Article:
‘Letters Home’

‘Letters Home’ is a partial autobiography by that much admired, theatrical personality, Joe Lui. His company, Renegade Productions along with producer Lisa McCready, is proudly presenting this very unusual tale that will bring sadness and shock to the audience. It can be seen at The Blue Room Studio Theatre, 53 James Street in Northbridge. The 80-minute performances are nightly at 8.30 and run until Saturday 4th October.

I first saw Joe about ten years ago. It was at the Nexus Theatre at Murdoch Uni; he was dressed in a dinner suit and played a grand piano as background music to a play. He unassumingly walked on, tickled the ivories and left, no bowing, no desire for recognition or adulation. Since then he has proved himself to be one of Perth’s most controversial playwrights, but always with a good solid storyline, and superb dialogue in his scripts. He is limitless in his directing techniques; nothing seems to control him in his demands of his cast. His lighting shows the most advance techniques. His music is not a simple one-instrument accompaniment; Joe gives you the whole orchestra.

Here we have a man who has proved himself a thousand times over, to be top of his many fields. He has worked with all of the major Perth-based theatrical groups and yet, as this performance will show you, he is filled with self-doubt and a driving force that constantly, dangerously makes him demand so much more of himself.

The walls are covered in polythene sheeting. There is a set of bookshelves laden with many of Joe’s treasures, especially his books. To the right is a bright scarlet, Chinese designed table and chairs. On the table is a hot coal, food steamer. Hanging above the table are several red Chinese lanterns. (Set and Costume Design by Cherish Marrington).


      There is a fanfare, timpani drum roll and like TV’s Charlie Chan, Joe emerges from a mist to a massive applause. He is dressed in his now famous black T-shirt and black jeans, but tonight he is also wearing a scarlet and gold, Mandarin coat.

      He gives us a brief history of Buddhism, a look at the expectations of family life in Singapore. We learn the story and etiquette behind Chinese weddings and New Year. Joe sits and starts to write a letter to his parents, parents that he left in Singapore a decade ago, Parents that he cannot return home to see, because by avoiding the Armed Services call-up, he could be arrested upon arrival.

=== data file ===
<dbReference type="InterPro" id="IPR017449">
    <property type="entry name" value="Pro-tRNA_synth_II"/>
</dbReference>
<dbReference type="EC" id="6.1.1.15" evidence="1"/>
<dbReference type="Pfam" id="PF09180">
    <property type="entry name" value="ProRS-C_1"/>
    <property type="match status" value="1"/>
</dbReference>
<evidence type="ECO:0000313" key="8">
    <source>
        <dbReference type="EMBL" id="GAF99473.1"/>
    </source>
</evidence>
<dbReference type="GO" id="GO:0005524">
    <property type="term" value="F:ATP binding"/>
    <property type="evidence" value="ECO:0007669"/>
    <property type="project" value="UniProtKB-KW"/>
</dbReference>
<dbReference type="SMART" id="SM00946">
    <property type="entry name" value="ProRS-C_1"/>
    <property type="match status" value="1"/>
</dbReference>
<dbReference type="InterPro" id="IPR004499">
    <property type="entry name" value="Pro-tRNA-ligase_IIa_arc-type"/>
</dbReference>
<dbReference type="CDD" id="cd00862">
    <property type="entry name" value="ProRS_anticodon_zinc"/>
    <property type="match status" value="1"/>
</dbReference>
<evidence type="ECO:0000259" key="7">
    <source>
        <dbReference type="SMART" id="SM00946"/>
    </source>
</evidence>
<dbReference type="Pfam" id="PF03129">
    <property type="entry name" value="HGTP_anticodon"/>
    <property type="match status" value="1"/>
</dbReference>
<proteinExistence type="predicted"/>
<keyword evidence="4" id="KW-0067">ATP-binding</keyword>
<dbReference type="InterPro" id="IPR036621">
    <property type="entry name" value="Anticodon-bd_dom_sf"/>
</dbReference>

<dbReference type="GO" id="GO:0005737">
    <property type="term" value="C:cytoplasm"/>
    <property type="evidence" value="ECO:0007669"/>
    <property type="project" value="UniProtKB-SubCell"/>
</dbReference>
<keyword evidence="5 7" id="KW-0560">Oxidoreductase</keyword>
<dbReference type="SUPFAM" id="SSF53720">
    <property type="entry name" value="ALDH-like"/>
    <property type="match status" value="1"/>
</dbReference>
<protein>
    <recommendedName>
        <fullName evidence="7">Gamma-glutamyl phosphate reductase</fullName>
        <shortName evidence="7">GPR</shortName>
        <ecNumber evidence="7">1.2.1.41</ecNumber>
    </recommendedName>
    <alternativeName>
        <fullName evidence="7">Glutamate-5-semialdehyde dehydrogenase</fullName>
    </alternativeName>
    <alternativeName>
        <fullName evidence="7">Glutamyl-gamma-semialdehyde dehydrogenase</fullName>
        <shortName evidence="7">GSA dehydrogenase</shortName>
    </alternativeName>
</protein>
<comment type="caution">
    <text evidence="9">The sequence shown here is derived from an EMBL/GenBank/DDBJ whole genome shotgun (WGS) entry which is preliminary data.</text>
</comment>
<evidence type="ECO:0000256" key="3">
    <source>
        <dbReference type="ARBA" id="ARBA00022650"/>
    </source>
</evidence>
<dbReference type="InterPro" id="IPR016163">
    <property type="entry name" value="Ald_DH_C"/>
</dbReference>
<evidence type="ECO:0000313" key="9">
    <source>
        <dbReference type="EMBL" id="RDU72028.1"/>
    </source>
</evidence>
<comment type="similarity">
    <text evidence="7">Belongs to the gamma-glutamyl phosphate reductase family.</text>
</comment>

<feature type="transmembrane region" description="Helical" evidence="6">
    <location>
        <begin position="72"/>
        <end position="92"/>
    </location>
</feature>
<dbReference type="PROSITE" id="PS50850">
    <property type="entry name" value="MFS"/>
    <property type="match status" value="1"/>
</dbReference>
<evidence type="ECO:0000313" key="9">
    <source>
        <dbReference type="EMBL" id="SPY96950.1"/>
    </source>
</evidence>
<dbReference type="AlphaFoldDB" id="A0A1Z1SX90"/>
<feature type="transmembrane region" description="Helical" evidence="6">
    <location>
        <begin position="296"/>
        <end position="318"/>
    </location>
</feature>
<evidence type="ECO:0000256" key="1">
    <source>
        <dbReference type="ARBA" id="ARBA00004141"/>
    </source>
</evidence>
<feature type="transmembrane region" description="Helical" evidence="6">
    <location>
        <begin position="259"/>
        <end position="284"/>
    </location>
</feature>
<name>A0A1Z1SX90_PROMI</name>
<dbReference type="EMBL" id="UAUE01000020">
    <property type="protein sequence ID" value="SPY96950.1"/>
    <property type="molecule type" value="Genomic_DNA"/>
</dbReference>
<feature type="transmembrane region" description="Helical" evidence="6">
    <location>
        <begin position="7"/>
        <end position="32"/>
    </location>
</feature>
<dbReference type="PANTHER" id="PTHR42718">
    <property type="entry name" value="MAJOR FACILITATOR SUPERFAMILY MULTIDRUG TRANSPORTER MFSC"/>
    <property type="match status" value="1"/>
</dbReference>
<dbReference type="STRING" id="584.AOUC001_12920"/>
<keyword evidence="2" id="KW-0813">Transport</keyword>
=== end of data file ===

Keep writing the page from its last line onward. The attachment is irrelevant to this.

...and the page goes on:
Having Joe perform, as an actor is a rarity, but he managed this 80-minute exposé without any trouble, the audience were totally engrossed. Joe was mentored by Humphrey Bower, the King of Monologues, on how to deliver his jaw-dropping story. You learn how this affable actor is really quite withdrawn, shy and insecure; and yet he has a perverseness about his life that will shock the audience – especially his secret fantasy!!

Joe has composed his own distinctive music, and this is played at a very low level throughout the performance. In the background, projected onto an A2 piece of hardboard, is a wonderful video design by Mia Holton. This hour-long video cleverly picks out the main episodes of Joe’s tale, with photos, paintings and videos of his past, mingled with pictures of Chinese history and tradition. The complex, but most effective lighting design was by Chris Donnelly, who was one of Joe’s best actors and now an accomplished lighting designer.

Meabh (pronounced mave) Walton stage managed the show and was the tech on the lighting and sound. She proved her natural talent at accurately hitting the numerous cues, and ensuring the wonderful atmosphere of the whole show.

One suspects that Joe could have had a presentation three times the length, and still find an abundance of facts and memories to keep us fully entertained. An unusual show, I do not think that I have seen a memoire by an actor before, let alone one as unusual and daring as this. If you know Joe, you will especially love it. Your emotions will be very confused by the end of the performance, but this will answer many of the questions that you will have about Joe’s numerous prize winning plays. Try to catch this experience.